Putting a Mandalorian in the show could have gone horribly wrong, but Rebels makes the character work and that goes double for Sabine’s character design. Rather than just put her in Femme Fett armor, she has a distinctive look, made even more unique by her personal artistic touches to her armor. All of that is wonderfully recreated in this figure. The personalized paint on her chest and shoulder armor looks fantastic and served up with a pretty realistic looking weathering, which sets it apart from the more brightly colored markings on the 3 3/4-inch figure. I can’t say the same for the speckling on her boots and gauntlets, which looks really overdone here, but it’s not something that ruins the figure for me, so I can get over it. Suffice it to say, sometimes less is more.

Of course, this version of Sabine has also been given a realistic make over, shying away from the super stylized look of the series. So far, Hasbro has had great success with this conversion, both with Kanan and Ahsoka and they’ve pulled it off here once again. Added detail, like the stitching and slight rumpling in her clothes help add to the realism of the sculpt, and Sabine even sports two functional holsters, one on each hip.

The head sculpt is decent, but it isn’t quite the slam dunk we got with Kanan or Ahsoka. It’s very soft, which admittedly works for Sabine, but it’s also let down by the paint. Imagine that? A Black Series figure let down by paint! In this case, my Sabine has a bad case of the wonky lizard eyes. I’ve actually been hunting for a better one, and while I’ve come across a surprising number of Sabines on the pegs, I’ve yet to find one that’s much of an improvement and I’ve even seen at least one which was a lot worse. I think they could have also done a better job with the gradient colors in her hair, but then I remember that I’m really overestimating the efforts of Hasbro’s painters in this line.

Sabine also comes with a helmet, which fits over her head. It’s a snug fit, but I’m actually very pleased that they were able to pull this off without making the helmet look too big or the head look too small. I’d be a little concerned about rubbing paint off the face if I take it off and on too many times, but that’s part of the reason why I’d like to bag another Sabine one of these days. The range finder is articulated and it’s stout enough so as not to warp too badly.

The articulation here holds no surprises. You get rotating hinges in the shoulders, elbows, wrists, and hips. The legs have double hinges in the knees, swivels in the thighs, and the ankles feature both hinges and lateral rockers. The torso has a ball joint under the chest and the neck is both hinged and ball jointed. I would have liked a swivel in the waist, but I’m guessing that might have been nixed because of the gun belt.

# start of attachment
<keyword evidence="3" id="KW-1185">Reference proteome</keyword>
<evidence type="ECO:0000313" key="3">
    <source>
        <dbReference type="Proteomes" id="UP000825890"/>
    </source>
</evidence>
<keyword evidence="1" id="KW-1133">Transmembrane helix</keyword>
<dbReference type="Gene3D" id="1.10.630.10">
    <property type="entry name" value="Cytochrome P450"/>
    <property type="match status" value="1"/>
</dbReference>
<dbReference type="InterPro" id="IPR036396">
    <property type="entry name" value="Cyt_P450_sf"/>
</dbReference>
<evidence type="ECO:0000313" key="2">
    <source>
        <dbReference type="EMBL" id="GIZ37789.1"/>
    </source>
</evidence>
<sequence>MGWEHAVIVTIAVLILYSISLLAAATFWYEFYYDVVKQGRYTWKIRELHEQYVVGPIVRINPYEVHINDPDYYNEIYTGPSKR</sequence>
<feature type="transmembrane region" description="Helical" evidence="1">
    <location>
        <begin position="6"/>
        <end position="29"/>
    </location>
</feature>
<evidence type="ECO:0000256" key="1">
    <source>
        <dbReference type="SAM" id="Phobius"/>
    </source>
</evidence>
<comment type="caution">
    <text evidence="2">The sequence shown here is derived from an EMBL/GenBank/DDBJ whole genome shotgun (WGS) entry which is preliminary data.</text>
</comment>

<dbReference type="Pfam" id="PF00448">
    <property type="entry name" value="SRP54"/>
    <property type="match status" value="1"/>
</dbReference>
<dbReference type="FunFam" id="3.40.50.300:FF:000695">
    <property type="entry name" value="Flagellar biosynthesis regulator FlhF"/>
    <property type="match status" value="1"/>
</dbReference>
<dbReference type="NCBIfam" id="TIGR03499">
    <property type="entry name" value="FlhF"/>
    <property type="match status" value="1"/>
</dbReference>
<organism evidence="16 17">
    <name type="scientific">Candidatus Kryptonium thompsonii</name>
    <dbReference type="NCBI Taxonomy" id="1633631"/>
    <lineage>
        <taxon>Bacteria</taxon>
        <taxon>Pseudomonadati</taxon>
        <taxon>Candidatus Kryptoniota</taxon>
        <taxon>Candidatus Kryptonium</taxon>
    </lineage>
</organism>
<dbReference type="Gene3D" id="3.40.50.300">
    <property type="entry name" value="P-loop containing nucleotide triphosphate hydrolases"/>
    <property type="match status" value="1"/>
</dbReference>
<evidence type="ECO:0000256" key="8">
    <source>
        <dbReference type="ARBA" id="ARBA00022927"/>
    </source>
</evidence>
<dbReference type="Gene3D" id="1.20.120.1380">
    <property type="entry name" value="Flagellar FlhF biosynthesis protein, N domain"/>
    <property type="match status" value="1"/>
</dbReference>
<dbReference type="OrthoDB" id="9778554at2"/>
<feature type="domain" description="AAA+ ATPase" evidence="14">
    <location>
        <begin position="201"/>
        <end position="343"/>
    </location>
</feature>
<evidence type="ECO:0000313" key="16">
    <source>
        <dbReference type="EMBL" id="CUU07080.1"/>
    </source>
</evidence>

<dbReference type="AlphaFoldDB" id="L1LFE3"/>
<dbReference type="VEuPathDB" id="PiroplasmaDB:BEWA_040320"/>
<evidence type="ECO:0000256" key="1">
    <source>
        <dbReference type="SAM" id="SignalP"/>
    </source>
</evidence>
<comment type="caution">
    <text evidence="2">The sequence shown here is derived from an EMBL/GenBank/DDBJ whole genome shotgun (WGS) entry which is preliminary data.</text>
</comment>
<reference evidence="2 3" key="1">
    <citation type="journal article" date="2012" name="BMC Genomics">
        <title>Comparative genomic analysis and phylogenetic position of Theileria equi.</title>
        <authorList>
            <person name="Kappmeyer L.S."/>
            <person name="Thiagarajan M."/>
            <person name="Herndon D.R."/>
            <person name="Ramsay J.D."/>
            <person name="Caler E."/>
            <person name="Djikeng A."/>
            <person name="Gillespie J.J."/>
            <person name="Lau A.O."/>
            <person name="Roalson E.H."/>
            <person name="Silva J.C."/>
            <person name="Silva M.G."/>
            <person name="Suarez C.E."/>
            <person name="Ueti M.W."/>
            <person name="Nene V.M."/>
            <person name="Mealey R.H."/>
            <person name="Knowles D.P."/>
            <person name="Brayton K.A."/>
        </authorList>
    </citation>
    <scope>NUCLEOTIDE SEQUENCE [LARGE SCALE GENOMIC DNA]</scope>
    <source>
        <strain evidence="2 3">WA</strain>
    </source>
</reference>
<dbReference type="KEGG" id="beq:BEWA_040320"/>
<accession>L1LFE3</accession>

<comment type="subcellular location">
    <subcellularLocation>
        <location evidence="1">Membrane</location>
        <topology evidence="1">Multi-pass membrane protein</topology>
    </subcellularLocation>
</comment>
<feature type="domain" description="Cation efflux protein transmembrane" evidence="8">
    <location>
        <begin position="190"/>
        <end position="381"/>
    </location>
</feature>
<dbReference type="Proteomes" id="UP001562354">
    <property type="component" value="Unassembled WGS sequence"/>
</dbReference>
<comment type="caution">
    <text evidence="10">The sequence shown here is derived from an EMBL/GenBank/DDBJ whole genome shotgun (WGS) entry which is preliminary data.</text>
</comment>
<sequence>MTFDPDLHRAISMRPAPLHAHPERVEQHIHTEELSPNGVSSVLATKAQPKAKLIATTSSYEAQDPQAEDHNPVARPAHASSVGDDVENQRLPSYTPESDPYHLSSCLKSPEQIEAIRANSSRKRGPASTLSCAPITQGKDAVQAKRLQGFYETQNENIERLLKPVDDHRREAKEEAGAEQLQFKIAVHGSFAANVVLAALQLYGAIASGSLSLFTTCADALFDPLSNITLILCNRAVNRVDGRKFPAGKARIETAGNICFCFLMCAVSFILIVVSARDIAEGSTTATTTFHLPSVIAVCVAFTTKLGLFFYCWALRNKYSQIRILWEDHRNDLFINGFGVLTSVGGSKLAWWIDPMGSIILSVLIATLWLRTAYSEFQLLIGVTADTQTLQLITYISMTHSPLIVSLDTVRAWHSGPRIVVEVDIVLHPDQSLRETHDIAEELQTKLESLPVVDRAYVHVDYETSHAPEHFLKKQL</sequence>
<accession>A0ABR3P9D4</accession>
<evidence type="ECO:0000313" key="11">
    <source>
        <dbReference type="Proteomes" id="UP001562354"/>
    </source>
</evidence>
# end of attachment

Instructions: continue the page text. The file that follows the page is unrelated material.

Sabine comes with her paint sprayer, which is a simple, but very welcome accessory. Ironically, there aren’t any paint apps on it, but it does have some sculpted detail, including the buttons and the nozzle.

And you also get her twin blasters, which fit into the holsters as well as both of her hands.  Like the paint sprayer, these are really simple accessories with no additional paint apps, but they get the job done.

While there is certainly room for improvement regarding the wonky eye paint, Sabine turned out to be another fantastic figure from the Rebels series. And that’s a good thing, because let’s face it, the only other options we have are the 5-POA 3 3/4-inch figures. They’re decent in their own way, but they’re nowhere near as fun as having a fully articulated figure like this one. Next up for this little sub-line should be Hera Syndulla, and I am most definitely looking forward to that release! My only fear is that they’ll abandon these releases before completing the crew, and that would be a shame because once assembled these are going to make for one hell of a great display.

Marvel Legends (Titus Wave): Drax The Destroyer by Hasbro

If you follow me on Twitter, than you probably know that I loved Guardians Vol.2. You also probably know this if you’ve been anywhere in my general vicinity. God help you if you’re stuck in an elevator with me, because I’ll keep saying, “And remember that time when [insert character here] did/said that thing?” until you inevitably swallow your own tongue for sweet release. All the characters did their part to make this movie a sheer delight, but Drax continues to shine as one of the most pleasant surprises of this entire franchise. And as such, David Bautista deserves to have praise heaped onto him for the amazing job he has done breathing life into the character. Even doubly so when you consider his limited experience as an actor. And seeing as how my Hot Toys Drax figure has now been delayed a half dozen times, I now look to Hasbro’s Marvel Legends for more plastic Drax loving.